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Women in Engineering Society Honoured for Remarkable Year
It’s been a big year for women in engineering, with more and more women leaving their mark on the profession.
Within Dalhousie’s Faculty of Engineering, what Sara Evely once described as a “girls club”, has now become one of the most active, successful, and influential societies on Sexton Campus.
For over a decade, the Women in Engineering (WIE) Society has been supporting female students in their academic and professional success, while also encouraging young girls with an aptitude for math and science to consider careers in engineering.
Currently led by Evely, a senior-year civil engineering student, the group has worked diligently to expand visibility on campus while also increasing the range of services and events offered throughout the year. Their hard work and dedication have not only resulted in a soaring number of society members, but also with the group receiving their first Dalhousie University IMPACT Award in the category of “Most Impactful Social or Environmental Justice Society”.
The Dalhousie IMPACT Awards ceremony is an annual event hosted by the Dalhousie Student Union in collaboration with Dalhousie University. The awards recognize the outstanding individuals and student groups that impact our community. While the award ceremony was cancelled this year due to the COVID-19 crisis, students and societies across campus were still honoured for their achievements.
“The society’s executive team has worked hard and made sacrifices to ensure that we created a lasting impression on Sexton campus and on the engineering culture, so it feels incredibly rewarding to be recognized by the university,” says Evely. “We went into the Summer 2019 semester knowing we wanted to turn the society into a powerful and professional force on campus and this IMPACT award is proof that we did exactly that.”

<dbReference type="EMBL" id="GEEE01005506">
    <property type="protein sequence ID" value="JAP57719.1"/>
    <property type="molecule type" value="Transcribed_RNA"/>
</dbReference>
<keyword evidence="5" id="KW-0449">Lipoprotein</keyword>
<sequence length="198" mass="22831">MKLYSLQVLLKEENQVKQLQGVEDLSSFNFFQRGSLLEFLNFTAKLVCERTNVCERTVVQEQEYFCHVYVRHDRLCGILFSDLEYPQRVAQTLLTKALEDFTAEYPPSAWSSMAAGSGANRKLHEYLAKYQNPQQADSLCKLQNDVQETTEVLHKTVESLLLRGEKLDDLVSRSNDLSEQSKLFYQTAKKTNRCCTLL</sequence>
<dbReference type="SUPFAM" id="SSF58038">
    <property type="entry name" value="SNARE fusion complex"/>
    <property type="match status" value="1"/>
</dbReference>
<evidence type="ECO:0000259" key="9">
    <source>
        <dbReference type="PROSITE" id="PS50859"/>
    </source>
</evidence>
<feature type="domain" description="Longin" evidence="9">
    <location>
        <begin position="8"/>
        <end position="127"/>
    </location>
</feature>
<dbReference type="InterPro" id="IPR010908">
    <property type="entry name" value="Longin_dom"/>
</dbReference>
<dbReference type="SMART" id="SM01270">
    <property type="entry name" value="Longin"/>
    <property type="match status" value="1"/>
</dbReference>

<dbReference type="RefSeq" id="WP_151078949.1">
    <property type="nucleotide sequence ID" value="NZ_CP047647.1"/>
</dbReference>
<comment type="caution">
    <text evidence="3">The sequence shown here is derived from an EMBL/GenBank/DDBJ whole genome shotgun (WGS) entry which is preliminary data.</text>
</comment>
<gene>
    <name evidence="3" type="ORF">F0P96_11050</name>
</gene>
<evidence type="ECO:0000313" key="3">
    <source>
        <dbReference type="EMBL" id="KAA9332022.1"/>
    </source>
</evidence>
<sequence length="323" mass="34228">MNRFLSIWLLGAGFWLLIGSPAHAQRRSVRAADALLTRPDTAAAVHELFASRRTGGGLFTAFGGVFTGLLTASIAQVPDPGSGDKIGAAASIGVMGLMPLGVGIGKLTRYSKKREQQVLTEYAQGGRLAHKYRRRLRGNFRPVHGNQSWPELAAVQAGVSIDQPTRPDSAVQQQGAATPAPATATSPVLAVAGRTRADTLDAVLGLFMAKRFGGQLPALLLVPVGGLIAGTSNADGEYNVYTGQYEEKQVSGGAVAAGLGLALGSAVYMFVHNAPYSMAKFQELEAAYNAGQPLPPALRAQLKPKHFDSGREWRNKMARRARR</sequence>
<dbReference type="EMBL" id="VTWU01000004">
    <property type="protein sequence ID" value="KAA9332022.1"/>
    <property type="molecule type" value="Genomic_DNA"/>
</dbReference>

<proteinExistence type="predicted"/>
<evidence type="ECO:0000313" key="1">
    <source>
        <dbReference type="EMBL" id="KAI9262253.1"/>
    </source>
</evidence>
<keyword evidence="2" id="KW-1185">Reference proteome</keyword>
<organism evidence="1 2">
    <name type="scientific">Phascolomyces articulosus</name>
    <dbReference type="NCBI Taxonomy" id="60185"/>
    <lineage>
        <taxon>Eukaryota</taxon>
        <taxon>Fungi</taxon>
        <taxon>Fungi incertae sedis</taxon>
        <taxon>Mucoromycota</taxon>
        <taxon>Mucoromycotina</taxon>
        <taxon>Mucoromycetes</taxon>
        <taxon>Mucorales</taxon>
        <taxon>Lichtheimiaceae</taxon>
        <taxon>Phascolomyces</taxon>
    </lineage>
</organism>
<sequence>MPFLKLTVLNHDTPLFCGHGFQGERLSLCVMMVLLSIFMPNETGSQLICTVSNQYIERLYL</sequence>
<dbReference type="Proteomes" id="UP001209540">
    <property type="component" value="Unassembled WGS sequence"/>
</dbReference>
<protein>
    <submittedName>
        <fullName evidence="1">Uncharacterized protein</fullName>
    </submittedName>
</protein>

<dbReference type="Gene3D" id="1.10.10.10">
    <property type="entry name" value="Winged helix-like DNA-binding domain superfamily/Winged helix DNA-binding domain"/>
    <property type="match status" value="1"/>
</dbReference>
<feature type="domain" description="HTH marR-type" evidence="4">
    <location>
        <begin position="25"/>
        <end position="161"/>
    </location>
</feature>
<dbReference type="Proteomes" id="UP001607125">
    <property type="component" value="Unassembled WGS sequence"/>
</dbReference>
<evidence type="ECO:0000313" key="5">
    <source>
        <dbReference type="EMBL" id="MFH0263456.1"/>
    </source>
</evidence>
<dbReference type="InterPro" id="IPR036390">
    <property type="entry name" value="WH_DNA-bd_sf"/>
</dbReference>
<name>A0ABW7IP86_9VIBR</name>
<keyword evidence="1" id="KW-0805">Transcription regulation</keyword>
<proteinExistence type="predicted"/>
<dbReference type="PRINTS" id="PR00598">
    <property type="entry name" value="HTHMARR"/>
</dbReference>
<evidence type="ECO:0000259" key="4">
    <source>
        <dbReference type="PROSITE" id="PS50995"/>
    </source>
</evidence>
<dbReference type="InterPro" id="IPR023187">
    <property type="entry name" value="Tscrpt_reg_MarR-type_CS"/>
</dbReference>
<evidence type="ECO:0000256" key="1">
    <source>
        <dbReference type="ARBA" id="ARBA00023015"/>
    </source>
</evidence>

Inspiring Sexton Campus
Evely says she remembers attending her first WIE meeting in 2014. Although there were only a handful of society members, Evely knew it was where she needed to be to gain the social support she required to feel more at home in her male-dominated program.
“When I learned about the society, I immediately identified with their mission. I told my family that I was going to be President of the society one day,” she says. “I’m going to do what I can to help other female engineers on campus feel as though they belong too.”
Last September, she did just that. Taking over as President, she and her enthusiastic team were able to attract over 100 female engineering students to their first society meeting: an all-time high.
Over the past year, the society has shifted their approach to student engagement by creating a strong peer support system on campus. Hosting regular events to allow students to meet one another, they’ve also served as a strong voice for all female engineering students.
“It’s important to create a culture of tolerance and empowerment in fields where we really need to be investing in society’s best and brightest. This means making sure no one gets overlooked because of an outdated perception of what a great engineer looks like,” she says. “Through the strengthening of groups such as ours, we’re increasing the attractiveness of the field to future talent and creating a space of belonging and support. Dalhousie already has an incredibly proactive, diverse, and accepting culture, but student groups such as ours help to bridge the gap between faculty and students and act as a voice for an unrepresented group.”
The society has also successfully developed a series of workshops and career development initiatives focused on providing female students with the opportunity to gain more hands-on technical experience outside of the classroom and network with professional female engineers.
While Evely says her team is proud of the influence they’ve had on other women, one of their greatest accomplishments was their participation in “Go Eng Go,” an outreach event that brought in 115 local female youths to experience engineering on Sexton campus. The event was the group’s largest outreach initiative to date. Their other great accomplishment: their participation in the 30th anniversary memorial for the victims of the 1989 Montreal Massacre.
While the society’s activities have been put on hold due to COVID-19 pandemic, Evely says winning their first Impact Award has strengthened their determination in supporting and encouraging one another while also elevating the engineering profession in the process.
“As demand increases for critical thinkers, problem solvers, and innovators, we must ensure that we are investing in our best and brightest,” she says. “Not letting the outdated perception of an engineer become our mold and limit us. Instead we must recognize the strength and creativity that a diverse engineering profession can offer.”
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